experience. The W Kayak can unleash the full potential of kayak fishing and upgrade it to what it's really meant to
be: a challenging, full sport activity that you can practice without
constantly thinking of the comfort that bigger fishing boats have to offer.
The W-kayak is
the only kayak that was developed for high
performance stand up paddling and stand up fishing in moving water, and
only kayak that fits both these extreme applications in terms of safety
Here are the facts we recommend you know about stand up padding and
fishing from kayaks and other small crafts:
Are other kayaks safe enough for stand
Since many things can and will cause you to lose balance
if you choose to stand up in or on top of a kayak, you must be able to
react effectively and regain balance even in adverse conditions, and
our W-kayak enables you that while no other kayak does.
Our patented W-kayak is the only kayak that offers each of your legs to
stand in a hull of its own, and it is the only kayak created
especially for stand up paddling and stand up fishing.
Sooner or later you will lose balance (stuff happens - you can be sure
about that!), and for such cases you need to have a 'Plan B', which
would be to fall down on
something that's high enough to stop your fall as well as support you.
You don't want to fall all the way down on your kayak's deck
since it will cause you to fall overboard. You definitely don't want to
slip either, and therefore your feet must be secure where you stand.
Our W-kayak is the only kayak featuring a 14"
saddle that you can fall down on at will, swiftly, and when you
choose. The W-saddle has a hull on each side, and you ride it with each
of your legs supported by its own hull, and your feet planted at
the bottom, several inches below waterline. Being positioned that low
is what makes your feet really effective for stabilization and control.
For these reasons you'll never be truly confident
or comfortable standing on top of any sit-on-top (SOT) kayak,
even if staged pictures and movies may show you people standing on
their SOT kayaks and fishing.
You must remember that neither sit-in nor SOT kayaks were
invented for stand up paddling or fishing in the first place.
Some people are capable of pedaling a unicycle while juggling oranges,
and others can hop between wooden logs floating on a river. Does it mean
you can do it? Would you even like to try?
-What's the point in taking the risk of falling overboard anytime you
go fishing? -Would you feel confident standing up on an unstable
very wide SOT
SOT kayaks with very wide hulls track poorly and are hard to paddle,
and they may be stabler than narrow ones, but definitely not stable
enough when it comes to paddling and fishing in confidence. This is because
most of a SOT kayak's buoyancy (that's what actually supports your weight) is distributed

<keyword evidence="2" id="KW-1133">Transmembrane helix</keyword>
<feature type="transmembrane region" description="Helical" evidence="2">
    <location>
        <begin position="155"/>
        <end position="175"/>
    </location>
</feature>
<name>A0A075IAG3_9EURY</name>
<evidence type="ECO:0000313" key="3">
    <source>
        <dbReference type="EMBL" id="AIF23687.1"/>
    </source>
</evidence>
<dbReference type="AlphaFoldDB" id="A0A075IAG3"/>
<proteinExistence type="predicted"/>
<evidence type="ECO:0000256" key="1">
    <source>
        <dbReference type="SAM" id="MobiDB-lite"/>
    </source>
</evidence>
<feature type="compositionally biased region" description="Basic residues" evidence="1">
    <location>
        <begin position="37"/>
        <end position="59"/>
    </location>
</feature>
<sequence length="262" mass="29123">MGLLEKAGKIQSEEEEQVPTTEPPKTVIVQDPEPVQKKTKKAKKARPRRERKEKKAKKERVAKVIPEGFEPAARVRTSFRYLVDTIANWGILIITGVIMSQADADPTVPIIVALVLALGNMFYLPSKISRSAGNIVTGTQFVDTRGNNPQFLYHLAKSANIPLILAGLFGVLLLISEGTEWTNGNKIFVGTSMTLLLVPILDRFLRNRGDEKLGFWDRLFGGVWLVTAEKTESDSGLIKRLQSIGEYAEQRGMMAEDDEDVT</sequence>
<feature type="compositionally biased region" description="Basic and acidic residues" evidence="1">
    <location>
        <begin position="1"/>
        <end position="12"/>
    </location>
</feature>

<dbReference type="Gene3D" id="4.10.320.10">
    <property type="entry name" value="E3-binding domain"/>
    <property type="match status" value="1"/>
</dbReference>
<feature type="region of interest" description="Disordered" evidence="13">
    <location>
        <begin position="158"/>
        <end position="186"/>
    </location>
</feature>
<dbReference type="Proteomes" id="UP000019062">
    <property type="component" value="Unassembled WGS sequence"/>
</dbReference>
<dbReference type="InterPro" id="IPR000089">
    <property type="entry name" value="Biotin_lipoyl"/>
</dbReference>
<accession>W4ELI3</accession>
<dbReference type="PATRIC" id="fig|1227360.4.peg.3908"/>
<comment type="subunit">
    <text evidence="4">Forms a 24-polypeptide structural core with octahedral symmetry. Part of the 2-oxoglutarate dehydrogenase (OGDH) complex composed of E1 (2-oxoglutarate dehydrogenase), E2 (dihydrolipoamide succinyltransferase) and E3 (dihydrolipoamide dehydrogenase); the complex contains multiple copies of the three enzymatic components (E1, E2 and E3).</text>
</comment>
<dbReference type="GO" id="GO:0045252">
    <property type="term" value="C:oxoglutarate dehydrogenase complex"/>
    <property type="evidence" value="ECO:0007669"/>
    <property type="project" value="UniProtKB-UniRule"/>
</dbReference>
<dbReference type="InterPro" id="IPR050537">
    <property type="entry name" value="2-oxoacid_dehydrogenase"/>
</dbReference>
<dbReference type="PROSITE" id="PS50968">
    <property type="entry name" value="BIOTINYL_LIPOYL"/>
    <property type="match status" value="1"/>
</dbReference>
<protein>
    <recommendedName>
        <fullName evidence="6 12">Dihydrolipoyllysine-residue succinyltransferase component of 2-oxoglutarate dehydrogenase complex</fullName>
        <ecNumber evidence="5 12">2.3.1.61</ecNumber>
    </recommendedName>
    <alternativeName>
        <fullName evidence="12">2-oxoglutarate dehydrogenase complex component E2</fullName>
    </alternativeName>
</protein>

along its hull's centerline, where it is useless for effective
stabilization. If you want a kayak that's stable you need to design it
with all its buoyancy on its sides - exactly as it is in the W-kayak.
In fact, the W-kayak has no buoyancy wasted along its centerline since
100% of its buoyancy is located on its two sides - as far as possible
from the centerline.
about SOT kayaks with outriggers? (stabilizers)
The use of outriggers, whether as add-ons or integrated into the hull
can improve your kayak's stability, but not enough for stand up
paddling and fishing in full confidence, which is what you really need.
This is because kayak outriggers are located in the back part of your
kayak's hull, and therefore may
support extra weight and pressure only if you apply them towards the
Such outriggers are nothing more than a gimmick if you're applying your
weight forward and sideways, and you can be certain that when you're
standing up you'll have to do that often.
Remember: stuff happens in real life, and water is always wet, and
sometimes it can be cold, and deep.
Between attached and integrated outriggers the latter offer reduced
stability because of the fact that their center of buoyancy isn't
located as far away from the kayak's centerline, where it would offer
more support. It's simply a bad idea when stability is concerned, and
traditional outriggers offer a better support.
Furthermore, integrated outriggers coming out of the main hull form a Y
shaped hull which is probably the most ineffective form ever
created when it comes to paddling, or any other form of propulsion. In
other words don't count on such design for paddling.
stand up paddling and stand up fishing
Both need to be extremely stable, but there
differences in requirements.
A stand up paddling kayak is required to be narrow as possible, since
it makes it easier to move the paddle efficiently and ergonomically, as
it is in regular (seated) paddling. A kayak that's too wide would under